One way it does seem to differ from American books I've seen of the same period is the lack of Things in Jelly, for which I am profoundly grateful. We Brits may be notoriously bad cooks, but peas in lime jelly wasn't ours! ;-)

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  3. Banana with fish actually tastes nice!

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    1. If I give it a go and it's horrid, I shall blame you ;-)

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  4. I really, really want to learn how to embroider, especially after seeing The Closet Historian's pieces she does but it terrifies me. I'll be very impressed if you do any. The 1930s transfers are just gorgeous and I can just imagine them in yellow, orange and blue. You lucky thing!

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    1. Embroidery's not difficult as long as you're meticulous - which you are. I started with simple stitches like stem stitch, just doing outlines, and progressed from there.

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  5. OOOhhh I love the first set of transfers they are fab.

    I'm looking forward to seeing you test some of those recipes!

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    1. Some of them do actually look quite nice, the puddings in particular. I'm looking forward to trying them. I'll leave the sheeps' tongues, though!

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  6. Gems, darling.. these are gems!
    I always loved embroidery, but I opt for sewing, simply because it's a bit faster to get results; and wear them, too. :)

    M.

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    1. I can't use a sewing machine, so embroidery is all I'm good for. :-) It is a fun way to make mass-market things more individual, though.

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  7. What a lucky girl. It looks like a gem of a book. Xx

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    1. It's really lovely. A lot of the recipes do look rather good.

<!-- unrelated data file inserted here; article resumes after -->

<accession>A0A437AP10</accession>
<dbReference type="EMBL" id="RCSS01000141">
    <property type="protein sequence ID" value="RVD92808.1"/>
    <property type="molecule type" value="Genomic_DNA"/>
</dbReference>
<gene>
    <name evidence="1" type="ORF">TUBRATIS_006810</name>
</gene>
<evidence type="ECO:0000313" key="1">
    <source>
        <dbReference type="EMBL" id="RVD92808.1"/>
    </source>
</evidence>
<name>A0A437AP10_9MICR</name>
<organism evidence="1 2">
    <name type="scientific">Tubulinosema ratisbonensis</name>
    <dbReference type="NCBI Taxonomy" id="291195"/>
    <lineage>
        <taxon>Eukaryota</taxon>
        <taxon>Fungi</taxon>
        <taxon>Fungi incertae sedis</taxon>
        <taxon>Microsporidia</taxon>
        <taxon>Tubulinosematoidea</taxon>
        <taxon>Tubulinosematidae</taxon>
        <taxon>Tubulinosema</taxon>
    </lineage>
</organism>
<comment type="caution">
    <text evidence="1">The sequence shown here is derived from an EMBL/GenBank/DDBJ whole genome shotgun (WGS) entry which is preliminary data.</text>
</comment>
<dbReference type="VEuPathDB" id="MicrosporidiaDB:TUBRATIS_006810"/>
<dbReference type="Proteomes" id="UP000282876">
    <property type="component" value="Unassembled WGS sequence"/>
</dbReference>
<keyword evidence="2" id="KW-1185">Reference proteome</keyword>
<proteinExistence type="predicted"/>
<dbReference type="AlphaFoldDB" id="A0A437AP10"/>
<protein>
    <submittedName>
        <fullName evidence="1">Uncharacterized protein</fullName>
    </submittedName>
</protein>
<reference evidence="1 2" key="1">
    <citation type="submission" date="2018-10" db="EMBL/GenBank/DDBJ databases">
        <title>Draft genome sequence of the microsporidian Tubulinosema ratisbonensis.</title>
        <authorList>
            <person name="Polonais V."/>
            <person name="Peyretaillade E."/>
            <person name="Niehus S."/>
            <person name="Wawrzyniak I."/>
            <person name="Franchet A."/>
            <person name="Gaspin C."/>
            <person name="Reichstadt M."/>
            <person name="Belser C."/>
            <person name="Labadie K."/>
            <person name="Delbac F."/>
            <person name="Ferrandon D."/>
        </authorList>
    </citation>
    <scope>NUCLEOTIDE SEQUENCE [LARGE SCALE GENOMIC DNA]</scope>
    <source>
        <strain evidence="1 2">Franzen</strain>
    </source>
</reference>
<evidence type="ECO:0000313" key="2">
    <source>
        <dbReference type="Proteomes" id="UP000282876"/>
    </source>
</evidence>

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  8. That sounds wonderful! I cook with vintage recipes (be they straight out of the book/family recipe box or modified for any number of reasons) quite often, but don't do a completely vintage meal all that often. It's fun though and really does give you an even greater appreciation for the tastes (quite literally) and likes of folks a few decades ago.

    Happy cooking!

    ♥ Jessica

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    1. The nice thing is how simple the recipes are - of course, that means making sure I use really good-quality ingredients. As with clothes, the less there are, the more apparent the quality becomes.

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    2. Extremely true! This point was reinforced all the more for me when I married an Italian chap, hailing, as he does, from a culture where a few (at most) simple, incredible ingredients are often the focal point of a whole meal.

      Many hugs,
      ♥ Jessica

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  9. Cookery books like yours are a joy to read and browse through - although I don't do much cooking on the elaborate scale like some of those recipes that you find in them.

    I bet you're feeling very creative too after receiving all those transfers.

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    1. Yeah, and I'm going to make time to use them! I'll be blogging perhaps slightly less frequently this year, focussing on quality rather than quantity - and quality of life too, making sure I settle down and actually do the things I want to, rather than racing around being distracted by the latest thing.

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  10. The cookery book sounds great and I am looking forward to seeing the meal that you cook. I like it when they are divided into menus, it gives a real sense of what a dinner party at the time may have been like. I have those London transfers, they are definitely from the '50's and I think that they might even be Norman Hartnell though I need to dig mine out to be sure.

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    1. Ooh, really? I doubt I'll do his patterns justice; after seeing some dresses he made for the Queen in the 50s I've been a massive fan of Hartnell and feel it's a shame he's slipped from so many people's minds. He may have worked with silhouettes made fashionable by more innovative designers, but he really was the king of embellishment.

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  11. Those transfers look fab, I'm definitely getting back into my embroidery this year, have qite a few ideas I want to experiment with.